I should have seen this coming but as the two events approached and those of us missioned to cover both got more and more annoyed that we couldn’t be two places at once we forgot all about the competition aspect. Almost like watching two groups from Glee competing for attention we had the Steve Jobs keynote which was somewhat lackluster running against Microsoft Xbox Kinect update at E3 (E3 is the big gaming conference) launch events ever.
What was almost surreal was that the applause at both events almost seemed synchronized and it was almost a mind bending moment when folks at the Xbox event cheered for being able to wield light sabers in Star Wars Kinect while the folks at the Apple event cheered 3,000 new APIs. Clearly the folks at the Apple event had no idea what they were missing, I mean seriously, light sabers?
Let’s explore the warring Keynotes (others are doing detailed content, I’ll chat about impressions).
Steve Jobs Keynote that Wasn’t
Steve Jobs was on stage presenting about 30 minutes out of the 2 hour keynote and the event didn’t have the tight feel of a Steve Jobs coordination or hype. The way you tell that is by what folks were saying after the event. After a Steve Jobs choreographed event, even if there is little content, folks walk away with stars in their eyes and thinking the world changed. At this event the most common two comments I noticed was that “Apple was catching up to Google/Android” and “RIM was dead”.
The “one more thing” surprise was iCloud Match a service that gave you the rights to the music you already have for $25 a year. Not a true subscription service because it doesn’t supply new songs which you still would have to rip from CDs or buy from iTunes. More like insurance against getting sued by the RIAA. Somehow the idea that for $25 a year you could pirate all the music you wanted seemed an interesting message but I’ll stay with my Slacker and Rhapsody subscriptions instead thank you very much.
It was clear that Steve Jobs purpose in being on stage wasn’t to create demand for Apple’s products as is usually the case when he is speaking it was to showcase he still could get on stage even if it were for only 30 minutes.
In the end there were no knockout punches from Apple but they closed off competitive disadvantages with Google and made good deal of progress against Android which has been kicking their (and everyone else’s) butt of late.
Xbox: Kicking it Old School
The Xbox presentation had some OS aspects to it and Microsoft showcased an update to the user interface that brought this platform more in line with the coming Windows 8, Windows Phone 7, and Zune. Showcasing improvements in media content access this platform is starting to look like the King of all set-top-boxes.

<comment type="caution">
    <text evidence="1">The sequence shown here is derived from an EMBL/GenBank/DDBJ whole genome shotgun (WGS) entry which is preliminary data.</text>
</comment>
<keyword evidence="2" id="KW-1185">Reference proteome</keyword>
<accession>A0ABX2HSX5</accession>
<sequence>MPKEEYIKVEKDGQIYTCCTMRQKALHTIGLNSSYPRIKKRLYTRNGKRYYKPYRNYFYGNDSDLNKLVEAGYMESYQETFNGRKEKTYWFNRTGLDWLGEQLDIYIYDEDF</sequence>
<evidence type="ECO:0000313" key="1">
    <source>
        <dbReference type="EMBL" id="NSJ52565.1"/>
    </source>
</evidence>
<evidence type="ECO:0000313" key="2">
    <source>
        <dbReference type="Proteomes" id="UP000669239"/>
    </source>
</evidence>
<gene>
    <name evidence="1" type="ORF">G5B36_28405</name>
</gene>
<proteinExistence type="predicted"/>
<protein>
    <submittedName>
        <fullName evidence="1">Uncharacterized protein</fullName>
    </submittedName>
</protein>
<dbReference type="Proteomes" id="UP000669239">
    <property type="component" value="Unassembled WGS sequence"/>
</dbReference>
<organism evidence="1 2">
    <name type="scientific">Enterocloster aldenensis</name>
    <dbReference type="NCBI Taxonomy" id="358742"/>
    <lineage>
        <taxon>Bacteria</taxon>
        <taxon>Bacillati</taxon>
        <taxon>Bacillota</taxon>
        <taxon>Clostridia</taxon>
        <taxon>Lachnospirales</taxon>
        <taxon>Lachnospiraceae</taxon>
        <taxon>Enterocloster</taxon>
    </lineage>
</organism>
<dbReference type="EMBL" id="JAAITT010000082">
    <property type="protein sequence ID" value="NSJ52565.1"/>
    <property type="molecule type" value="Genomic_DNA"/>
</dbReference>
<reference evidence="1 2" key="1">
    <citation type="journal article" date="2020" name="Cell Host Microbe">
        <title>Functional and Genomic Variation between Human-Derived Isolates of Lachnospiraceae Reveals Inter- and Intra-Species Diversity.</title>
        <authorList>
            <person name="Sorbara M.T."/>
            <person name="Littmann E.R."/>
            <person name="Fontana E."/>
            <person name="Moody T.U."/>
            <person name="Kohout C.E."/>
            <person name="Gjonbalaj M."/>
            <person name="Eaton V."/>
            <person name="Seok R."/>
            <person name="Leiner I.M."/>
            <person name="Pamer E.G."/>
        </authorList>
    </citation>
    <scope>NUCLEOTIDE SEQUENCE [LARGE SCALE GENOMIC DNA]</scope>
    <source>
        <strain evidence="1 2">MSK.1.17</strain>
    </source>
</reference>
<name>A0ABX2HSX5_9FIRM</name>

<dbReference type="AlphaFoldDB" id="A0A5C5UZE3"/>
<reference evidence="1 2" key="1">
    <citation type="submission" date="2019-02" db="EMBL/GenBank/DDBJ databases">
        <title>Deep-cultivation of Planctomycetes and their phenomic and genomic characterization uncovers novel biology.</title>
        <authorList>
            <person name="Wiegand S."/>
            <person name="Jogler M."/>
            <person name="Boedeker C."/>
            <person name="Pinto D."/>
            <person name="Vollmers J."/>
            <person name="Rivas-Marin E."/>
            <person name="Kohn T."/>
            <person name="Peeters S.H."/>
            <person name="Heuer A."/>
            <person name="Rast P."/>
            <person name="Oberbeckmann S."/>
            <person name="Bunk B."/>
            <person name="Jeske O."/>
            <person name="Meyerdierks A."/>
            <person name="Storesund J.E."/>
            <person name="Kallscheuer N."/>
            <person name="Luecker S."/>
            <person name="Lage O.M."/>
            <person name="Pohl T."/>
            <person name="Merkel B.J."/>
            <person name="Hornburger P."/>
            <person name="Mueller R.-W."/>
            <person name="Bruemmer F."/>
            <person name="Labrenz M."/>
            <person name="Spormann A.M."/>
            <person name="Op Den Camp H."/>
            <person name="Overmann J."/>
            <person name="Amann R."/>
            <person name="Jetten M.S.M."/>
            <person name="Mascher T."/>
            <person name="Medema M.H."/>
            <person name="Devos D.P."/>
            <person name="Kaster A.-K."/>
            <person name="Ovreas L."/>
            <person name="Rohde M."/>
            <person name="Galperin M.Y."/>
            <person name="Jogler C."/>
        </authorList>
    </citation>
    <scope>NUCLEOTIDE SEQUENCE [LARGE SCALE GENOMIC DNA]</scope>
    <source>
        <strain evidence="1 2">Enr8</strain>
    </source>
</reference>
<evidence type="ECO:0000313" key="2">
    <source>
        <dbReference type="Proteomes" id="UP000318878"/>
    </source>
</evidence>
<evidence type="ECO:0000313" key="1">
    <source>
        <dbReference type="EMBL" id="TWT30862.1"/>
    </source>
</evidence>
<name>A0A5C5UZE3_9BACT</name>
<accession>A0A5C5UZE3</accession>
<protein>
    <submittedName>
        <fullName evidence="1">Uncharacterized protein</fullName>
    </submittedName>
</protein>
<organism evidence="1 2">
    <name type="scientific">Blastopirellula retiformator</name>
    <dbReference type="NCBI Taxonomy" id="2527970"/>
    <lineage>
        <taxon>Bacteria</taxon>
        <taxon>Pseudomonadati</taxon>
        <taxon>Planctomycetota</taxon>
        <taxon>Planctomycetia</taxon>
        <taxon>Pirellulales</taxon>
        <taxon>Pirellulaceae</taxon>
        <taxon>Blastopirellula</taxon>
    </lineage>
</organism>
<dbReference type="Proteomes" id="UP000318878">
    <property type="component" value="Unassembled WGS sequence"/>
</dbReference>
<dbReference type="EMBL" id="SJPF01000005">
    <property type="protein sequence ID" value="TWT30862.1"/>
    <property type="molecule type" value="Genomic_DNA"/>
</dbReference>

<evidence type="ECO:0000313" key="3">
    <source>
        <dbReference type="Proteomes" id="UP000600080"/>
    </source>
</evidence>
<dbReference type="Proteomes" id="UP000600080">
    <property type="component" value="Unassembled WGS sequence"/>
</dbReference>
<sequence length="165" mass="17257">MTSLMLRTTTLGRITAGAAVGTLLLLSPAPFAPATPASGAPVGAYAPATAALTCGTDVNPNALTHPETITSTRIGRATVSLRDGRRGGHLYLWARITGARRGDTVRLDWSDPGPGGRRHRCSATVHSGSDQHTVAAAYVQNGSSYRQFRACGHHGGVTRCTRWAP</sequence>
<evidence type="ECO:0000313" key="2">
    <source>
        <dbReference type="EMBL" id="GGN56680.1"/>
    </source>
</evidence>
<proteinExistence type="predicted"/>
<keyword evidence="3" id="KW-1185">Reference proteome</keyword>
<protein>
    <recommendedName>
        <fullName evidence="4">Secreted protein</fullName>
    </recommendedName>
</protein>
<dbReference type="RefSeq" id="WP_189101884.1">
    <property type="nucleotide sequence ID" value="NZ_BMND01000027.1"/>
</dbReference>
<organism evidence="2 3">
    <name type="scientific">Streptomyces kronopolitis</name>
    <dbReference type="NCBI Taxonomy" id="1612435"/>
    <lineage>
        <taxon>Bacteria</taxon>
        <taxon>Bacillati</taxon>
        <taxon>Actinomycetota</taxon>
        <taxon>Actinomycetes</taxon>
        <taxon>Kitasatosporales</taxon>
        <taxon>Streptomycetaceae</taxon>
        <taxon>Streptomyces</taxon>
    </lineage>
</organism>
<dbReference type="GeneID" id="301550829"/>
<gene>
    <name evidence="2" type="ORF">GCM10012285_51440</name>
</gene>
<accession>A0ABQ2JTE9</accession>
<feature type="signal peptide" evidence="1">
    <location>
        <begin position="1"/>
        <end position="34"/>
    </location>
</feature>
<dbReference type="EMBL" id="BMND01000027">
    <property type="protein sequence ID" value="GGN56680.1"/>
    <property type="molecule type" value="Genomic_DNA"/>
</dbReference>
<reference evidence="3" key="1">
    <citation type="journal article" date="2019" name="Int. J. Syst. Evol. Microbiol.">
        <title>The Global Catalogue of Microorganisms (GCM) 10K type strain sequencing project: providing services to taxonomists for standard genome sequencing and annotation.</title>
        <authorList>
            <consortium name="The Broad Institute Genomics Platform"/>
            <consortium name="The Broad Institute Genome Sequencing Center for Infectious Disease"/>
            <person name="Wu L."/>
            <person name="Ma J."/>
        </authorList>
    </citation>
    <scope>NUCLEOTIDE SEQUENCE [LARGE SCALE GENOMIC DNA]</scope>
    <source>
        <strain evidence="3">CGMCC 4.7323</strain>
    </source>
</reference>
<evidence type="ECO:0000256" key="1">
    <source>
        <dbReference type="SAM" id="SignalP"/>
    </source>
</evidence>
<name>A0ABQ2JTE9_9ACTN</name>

Kinect, their hands free controller technology, is coming into its own and they showcased a variety of games that would make use of it. Most compelling was Star Wars Kinect where the light saber battles appeared stunning, but Kinect Disneyland Adventures was hot (at least to this ex-Disney employee), and hand to hand combat in a number of titles looked particularly engaging. Coolest was likely Ubisoft’s Ghost Recon: Future Soldier where you can build a custom weapon using the Kinect interface. One of the most interesting was Fable III, which could turn out to be a hit or a miss, on the hit side you actually cast spells with hand gestures on the miss side the fact you follow a preset path (lack freedom of movement). Mass Effect 3 had a great use of voice both for ordering your computer generated teammates around and choosing options.
They showcased updates to Dance Central (the game that showcases I can’t dance) and an update to Sports Central the other initial Kinect hit. Not to leave children out or adults how like to look really, really stupid, was Once Upon a Monster from Sesame Street. Let’s just say it likely won’t appeal to my age group, thank god, unless we are really plastered.
Wrapping Up: The Battle in my Head
It is clear that Apple wasn’t aware that E3 was featuring Microsoft and the Xbox folks could care less about Apple so this wasn’t a real competition. However the contrast showcases the similarities and differences in both companies. When Microsoft does the hardware and has a significant budget to market it, they can capture the imagination with the best of them, including Apple. I mean people were cheering shared calendars for Christ sakes. When Apple’s CEO isn’t 100 percent and they don’t have that much to talk about, well they are kind of boring. Both companies should likely learn from the contrast, Microsoft needs to hit them out of the park more and Apple needs a post Steve Jobs plan that is better than “we’ll deal with it when it happens”.
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President and Principal Analyst, Enderle Group
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